Camellia Oil – Camellia Oil for Skin

 Camellia Oil | Camellia Oil for Skin

We use Cold-Pressed Certified Organic Camellia Oil.

Camellia Oil – Plant Description

Tree or shrub from the high altitude mountains of Japan and China, which blossoms with beautiful flowers throughout the winter. There are around 200 different varieties.

History & Use

Camellia Oil has been used on the skin for thousands of years having been once regarded as the Emperor’s oil, and oil from the japonica species is said to be the beauty secret of the Japanese Geishas! Originating in Eastern Asia, the Oleifera species is the one that the oil is normally extracted from (also known as tea seed oil), whereas the Sinensis species is used to produce Chinese teas- black, white, green and oolong tea.

Camellia Oil is also used extensively as a cooking oil in Asia and beyond, as it has a high smoke point and nutritional content, having been shown to reduce bad cholesterol.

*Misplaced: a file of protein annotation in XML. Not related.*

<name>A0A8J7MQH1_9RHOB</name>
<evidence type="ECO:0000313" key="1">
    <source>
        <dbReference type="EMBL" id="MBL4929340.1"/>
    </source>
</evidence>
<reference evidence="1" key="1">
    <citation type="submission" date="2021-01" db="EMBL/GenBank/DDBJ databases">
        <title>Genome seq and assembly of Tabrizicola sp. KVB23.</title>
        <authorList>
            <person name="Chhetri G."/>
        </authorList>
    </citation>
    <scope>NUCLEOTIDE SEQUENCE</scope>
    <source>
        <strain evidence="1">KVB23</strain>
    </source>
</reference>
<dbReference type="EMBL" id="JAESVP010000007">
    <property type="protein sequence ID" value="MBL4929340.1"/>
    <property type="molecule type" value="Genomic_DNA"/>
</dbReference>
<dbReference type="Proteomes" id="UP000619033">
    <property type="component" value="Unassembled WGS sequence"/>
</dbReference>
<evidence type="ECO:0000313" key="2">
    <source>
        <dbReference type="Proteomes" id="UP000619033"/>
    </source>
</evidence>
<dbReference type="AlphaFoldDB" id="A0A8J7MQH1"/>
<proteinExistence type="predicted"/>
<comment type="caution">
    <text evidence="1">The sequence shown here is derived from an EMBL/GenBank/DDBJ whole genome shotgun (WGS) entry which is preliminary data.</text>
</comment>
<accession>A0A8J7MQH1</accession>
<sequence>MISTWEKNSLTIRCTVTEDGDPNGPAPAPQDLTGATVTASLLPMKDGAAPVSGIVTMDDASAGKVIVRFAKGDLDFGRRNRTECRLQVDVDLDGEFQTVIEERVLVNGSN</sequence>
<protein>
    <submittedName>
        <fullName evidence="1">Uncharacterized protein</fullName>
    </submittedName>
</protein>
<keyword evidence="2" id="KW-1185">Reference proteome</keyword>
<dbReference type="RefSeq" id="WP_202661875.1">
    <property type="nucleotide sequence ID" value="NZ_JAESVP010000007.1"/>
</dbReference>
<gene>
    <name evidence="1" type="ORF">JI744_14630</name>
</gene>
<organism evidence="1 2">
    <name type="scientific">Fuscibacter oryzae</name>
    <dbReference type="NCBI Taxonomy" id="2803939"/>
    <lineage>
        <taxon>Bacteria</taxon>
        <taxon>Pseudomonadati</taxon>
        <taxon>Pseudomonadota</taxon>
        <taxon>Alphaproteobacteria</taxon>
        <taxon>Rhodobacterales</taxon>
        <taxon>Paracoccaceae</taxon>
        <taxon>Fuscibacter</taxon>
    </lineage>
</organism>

Chemical Composition

High in polyphenols (antioxidants which aid moisture retention and cell renewal). High in omega oils, around 85% is monounsaturated Omega 9 Oleic acid – a moisturising compound which is able to penetrate the skin deeply, and nourish it. It is also a source of Omega 3 and 6 (Essential Fatty Acids). Camellia oil also contains squalane and plant collagen.

Camellia Oil for Skin

Few oils compare with Camellia. It benefits all skin types- nourishing and moisturising dry skin, balancing oily skin, and its antioxidant compounds help stop skin damage from ageing and the environment. It is one of the fastest absorbed oils, and takes into the skin its moisturising and regenerating properties. It leaves the skin with a radiance and it also helps soften and reduce wrinkles. Regular use results in a refreshed, glowing and replenished appearance, so it’s no wonder you’ll find it in all of these blends:

Save

Save

Save

Save

Save

£7.50£22.00
£18.00£38.00
£5.75£16.50
£7.50£22.00
£7.50£22.00

Image: By Scott from USA (Franklinia alatamaha 1a.jpg) [CC-BY-2.0 (http://creativecommons.org/licenses/by/2.0)], via Wikimedia Commons

Leave a Reply